= 2c^{2 }– 11cm + 12m^{2}

^{To learn more, click here
}

Week 8

Topic: Simple Equations Involving Fractions

Do you go blank when you see x, y and z in mathematics? Well, this is your abc to solving equations.

Solving simple equations

In an equation, letters stand for a missing number. To solve an equation, find the values of missing numbers. A typical exam question is:

Solve the equation 2a + 3 = 7

This means we need to find the value of *a*. The answer is a = 2

There are two methods you can use when solving this type of problem:

Trial and improvement

Using inverses

Trial and improvement

This method involves trying different values until we find one that works.

Look at the equation 2a + 3 = 7

To solve it:

Write down the equation: 2a +3 = 7

Then, choose a value for ‘a’ that looks about right and work out the equation. Try ‘3’.

a = 3, so 2 ×3 + 3 = 9.

Using ‘3’ to represent ‘a’ makes the calculation more than 7, so choose a smaller number for ‘a’.

Try a = 2

2 × 2 + 3 = 7

Which gives the right answer. So a = 2

To learn more, click **here**

Week 9

Topic: FORMULAE: SUBSTITUTION AND CHANGE OF SUBJECT

Formulae and Substitution

A formula is an equation with letters which stands for quantities. For example

C = 2πr

Is the formula which gives the circumference, c, of a circle of radius r.

In science,

I = V/R

Is the formula which shows the relationship between the current I amps, voltage, V volts, and resistance, R ohms, in an electrical circuit. In arithmetic,

I = PRT/100

Is the formula which gives interest, I, gained on a principal, P, invested at R% per annum for T years. Sometimes the same letter can stand for different quantities in different formulae. For example, I stands for current in the science formula and I stands for interest in the arithmetic formula. Formulae is the plural of formula. To learn more, click **here**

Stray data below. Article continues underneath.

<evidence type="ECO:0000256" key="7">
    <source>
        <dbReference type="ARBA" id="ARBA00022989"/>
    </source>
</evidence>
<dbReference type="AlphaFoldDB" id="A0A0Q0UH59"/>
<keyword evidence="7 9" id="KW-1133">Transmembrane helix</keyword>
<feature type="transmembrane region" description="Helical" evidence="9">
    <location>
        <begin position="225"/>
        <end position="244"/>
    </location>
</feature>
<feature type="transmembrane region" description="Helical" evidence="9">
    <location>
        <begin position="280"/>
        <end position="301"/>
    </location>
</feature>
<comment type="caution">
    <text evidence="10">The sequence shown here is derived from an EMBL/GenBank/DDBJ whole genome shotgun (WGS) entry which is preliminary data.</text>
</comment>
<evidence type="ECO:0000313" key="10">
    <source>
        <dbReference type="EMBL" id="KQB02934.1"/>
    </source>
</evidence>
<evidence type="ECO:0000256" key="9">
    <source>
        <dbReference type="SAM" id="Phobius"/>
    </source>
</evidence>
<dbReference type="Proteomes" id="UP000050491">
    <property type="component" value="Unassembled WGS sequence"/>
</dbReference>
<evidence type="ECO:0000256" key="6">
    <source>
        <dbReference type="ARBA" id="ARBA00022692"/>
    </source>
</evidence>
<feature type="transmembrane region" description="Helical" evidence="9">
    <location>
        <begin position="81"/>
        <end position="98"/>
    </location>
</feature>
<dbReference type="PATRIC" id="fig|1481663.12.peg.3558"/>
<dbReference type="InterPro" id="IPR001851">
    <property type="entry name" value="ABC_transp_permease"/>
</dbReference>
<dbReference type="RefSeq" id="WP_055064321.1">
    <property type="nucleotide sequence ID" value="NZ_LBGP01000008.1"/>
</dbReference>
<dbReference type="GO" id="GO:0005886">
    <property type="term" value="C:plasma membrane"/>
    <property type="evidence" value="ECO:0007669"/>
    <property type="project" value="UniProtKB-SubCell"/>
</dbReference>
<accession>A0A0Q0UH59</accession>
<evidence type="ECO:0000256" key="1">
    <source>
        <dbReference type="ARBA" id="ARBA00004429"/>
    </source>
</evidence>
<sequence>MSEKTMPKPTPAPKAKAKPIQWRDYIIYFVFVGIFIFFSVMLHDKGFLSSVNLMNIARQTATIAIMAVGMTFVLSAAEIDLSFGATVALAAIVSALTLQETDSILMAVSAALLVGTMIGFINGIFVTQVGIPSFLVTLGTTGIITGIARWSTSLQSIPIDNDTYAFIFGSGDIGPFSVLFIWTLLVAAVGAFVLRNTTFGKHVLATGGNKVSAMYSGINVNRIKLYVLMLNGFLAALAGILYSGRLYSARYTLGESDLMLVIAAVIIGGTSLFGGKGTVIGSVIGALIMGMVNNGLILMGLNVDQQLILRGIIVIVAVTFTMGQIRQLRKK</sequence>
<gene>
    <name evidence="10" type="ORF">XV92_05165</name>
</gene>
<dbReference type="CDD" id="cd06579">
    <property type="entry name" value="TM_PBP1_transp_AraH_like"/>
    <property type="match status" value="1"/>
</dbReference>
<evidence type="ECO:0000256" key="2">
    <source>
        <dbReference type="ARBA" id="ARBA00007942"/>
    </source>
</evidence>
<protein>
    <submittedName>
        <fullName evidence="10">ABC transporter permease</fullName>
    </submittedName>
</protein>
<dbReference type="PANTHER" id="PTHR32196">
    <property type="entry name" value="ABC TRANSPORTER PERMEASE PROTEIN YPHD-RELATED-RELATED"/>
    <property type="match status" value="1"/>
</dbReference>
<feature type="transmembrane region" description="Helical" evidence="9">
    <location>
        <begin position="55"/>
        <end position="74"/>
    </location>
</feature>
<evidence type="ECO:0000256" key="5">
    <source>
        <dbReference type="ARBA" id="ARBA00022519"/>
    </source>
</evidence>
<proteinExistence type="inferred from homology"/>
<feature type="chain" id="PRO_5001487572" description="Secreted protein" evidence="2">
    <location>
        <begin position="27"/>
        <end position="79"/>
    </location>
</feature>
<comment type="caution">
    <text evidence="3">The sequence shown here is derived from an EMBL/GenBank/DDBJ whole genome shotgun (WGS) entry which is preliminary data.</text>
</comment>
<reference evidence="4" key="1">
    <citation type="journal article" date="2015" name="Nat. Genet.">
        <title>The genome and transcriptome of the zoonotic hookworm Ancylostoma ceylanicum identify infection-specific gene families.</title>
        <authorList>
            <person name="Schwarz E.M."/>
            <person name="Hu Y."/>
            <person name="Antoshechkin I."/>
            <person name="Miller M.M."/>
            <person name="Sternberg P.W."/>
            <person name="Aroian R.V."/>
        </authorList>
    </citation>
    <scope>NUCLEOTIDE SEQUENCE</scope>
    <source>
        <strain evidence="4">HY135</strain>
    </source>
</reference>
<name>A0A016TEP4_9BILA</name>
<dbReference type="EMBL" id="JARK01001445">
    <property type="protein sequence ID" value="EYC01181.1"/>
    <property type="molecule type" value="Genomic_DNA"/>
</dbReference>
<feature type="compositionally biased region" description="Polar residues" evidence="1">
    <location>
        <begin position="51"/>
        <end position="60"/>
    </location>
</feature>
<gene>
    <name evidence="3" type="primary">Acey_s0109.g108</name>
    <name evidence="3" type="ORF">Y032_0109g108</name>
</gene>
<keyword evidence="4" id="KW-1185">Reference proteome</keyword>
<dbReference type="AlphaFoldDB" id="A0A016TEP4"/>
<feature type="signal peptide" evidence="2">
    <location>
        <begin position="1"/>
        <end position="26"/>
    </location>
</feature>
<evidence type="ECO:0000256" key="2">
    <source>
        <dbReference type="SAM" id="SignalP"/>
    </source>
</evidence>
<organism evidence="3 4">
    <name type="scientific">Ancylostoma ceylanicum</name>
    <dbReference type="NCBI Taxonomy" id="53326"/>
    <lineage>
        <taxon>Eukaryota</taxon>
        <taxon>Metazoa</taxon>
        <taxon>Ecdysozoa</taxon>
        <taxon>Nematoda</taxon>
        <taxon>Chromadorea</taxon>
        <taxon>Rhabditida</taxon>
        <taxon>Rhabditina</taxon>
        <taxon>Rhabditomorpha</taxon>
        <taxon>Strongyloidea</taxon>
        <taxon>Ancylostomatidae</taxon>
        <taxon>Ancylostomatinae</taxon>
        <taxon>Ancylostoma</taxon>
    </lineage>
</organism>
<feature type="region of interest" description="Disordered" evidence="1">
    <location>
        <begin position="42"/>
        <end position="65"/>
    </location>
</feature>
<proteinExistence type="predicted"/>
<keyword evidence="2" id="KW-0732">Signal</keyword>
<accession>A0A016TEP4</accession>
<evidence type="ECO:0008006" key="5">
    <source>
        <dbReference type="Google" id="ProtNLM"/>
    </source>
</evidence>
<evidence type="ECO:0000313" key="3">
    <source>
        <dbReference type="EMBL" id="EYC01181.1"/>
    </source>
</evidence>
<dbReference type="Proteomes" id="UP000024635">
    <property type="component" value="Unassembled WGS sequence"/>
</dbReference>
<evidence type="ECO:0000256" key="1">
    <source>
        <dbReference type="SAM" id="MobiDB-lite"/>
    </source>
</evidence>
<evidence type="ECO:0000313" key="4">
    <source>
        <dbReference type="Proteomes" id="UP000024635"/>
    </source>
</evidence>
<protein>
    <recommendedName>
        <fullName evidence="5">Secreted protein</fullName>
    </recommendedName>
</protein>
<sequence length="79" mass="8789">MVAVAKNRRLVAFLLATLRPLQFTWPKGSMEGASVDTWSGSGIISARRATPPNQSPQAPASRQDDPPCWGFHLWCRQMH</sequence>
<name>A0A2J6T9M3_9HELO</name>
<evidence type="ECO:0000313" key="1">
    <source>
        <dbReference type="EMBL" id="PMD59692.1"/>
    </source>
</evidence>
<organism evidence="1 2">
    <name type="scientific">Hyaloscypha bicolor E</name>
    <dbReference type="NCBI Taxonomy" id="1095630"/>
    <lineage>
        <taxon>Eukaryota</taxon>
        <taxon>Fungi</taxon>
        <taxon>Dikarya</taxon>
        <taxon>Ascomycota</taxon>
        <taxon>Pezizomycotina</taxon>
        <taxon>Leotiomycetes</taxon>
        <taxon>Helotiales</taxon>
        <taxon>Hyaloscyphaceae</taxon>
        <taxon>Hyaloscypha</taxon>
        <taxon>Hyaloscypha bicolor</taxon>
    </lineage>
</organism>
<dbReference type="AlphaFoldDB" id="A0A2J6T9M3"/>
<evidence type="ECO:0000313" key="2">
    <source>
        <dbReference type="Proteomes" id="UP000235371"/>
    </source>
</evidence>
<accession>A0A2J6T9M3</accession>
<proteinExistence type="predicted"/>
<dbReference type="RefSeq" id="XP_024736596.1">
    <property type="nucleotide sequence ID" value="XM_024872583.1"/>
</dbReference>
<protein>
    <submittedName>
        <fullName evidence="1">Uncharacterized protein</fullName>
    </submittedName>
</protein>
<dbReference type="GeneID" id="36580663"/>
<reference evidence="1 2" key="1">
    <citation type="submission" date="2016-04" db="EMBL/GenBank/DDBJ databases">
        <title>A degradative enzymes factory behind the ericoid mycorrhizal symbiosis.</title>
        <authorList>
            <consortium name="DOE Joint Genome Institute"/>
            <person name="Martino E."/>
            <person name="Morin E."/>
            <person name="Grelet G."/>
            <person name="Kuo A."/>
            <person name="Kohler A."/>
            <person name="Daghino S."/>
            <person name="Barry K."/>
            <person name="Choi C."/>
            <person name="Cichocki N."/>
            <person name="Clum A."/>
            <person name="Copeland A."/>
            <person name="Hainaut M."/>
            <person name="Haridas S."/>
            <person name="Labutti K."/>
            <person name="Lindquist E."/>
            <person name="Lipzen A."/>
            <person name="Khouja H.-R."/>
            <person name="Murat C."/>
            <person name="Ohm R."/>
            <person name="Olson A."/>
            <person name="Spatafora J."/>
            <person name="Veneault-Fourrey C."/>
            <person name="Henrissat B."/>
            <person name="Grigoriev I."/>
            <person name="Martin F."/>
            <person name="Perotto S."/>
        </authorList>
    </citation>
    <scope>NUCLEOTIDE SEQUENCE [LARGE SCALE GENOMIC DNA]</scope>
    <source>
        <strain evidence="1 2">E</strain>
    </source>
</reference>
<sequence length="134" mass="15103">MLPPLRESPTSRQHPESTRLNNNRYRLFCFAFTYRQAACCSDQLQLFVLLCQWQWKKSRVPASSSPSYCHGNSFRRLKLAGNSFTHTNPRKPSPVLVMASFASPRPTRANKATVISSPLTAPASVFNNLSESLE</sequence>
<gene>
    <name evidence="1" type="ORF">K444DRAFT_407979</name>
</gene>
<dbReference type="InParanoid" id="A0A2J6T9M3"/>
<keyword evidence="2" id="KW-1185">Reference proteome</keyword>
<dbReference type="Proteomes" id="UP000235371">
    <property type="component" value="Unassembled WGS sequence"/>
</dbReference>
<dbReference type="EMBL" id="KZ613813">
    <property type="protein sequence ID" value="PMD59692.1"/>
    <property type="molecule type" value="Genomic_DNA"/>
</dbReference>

Week 10

Topic: PROBLEM-SOLVING ON NUMBER BASES EXPANSION, CONVERSION AND RELATIONSHIP

Converting from base b to base 10

The next natural question is: how do we convert a number from another base into base 10? For example, what does 4201_{5} mean? Just like base 10, the first digit to the left of the decimal place tells us how many 5^{0}’s we have, the second tells us how many 5^{1}’s we have, and so forth. Therefore:

4201_{5 }= (4.5^{3 }+ 2.5^{2 }+ 0.5^{1 }+ 1.5^{0})_{10}

= 4.125 + 2.25 + 1

=551_{10}

From here, we can generalize. Let x =(a_{n}a_{n-1} … a_{1}a_{0})_{b }be an n + 1 -digit number in base b. In our example (2746_{10}) a_{3 }= 2, a_{2 }= 7, a_{1 }= 4 and a_{0 }= 6. We convert this to base 10 as follows:

x = (a_{n}a_{n-1} … a_{1}a_{0})_{b}

= (b^{n}.a_{n }+ b^{n-1 }. a_{n-1 }+ … + b.a_{1 }+ a_{0})_{10}

To learn more, click **here**

^{ }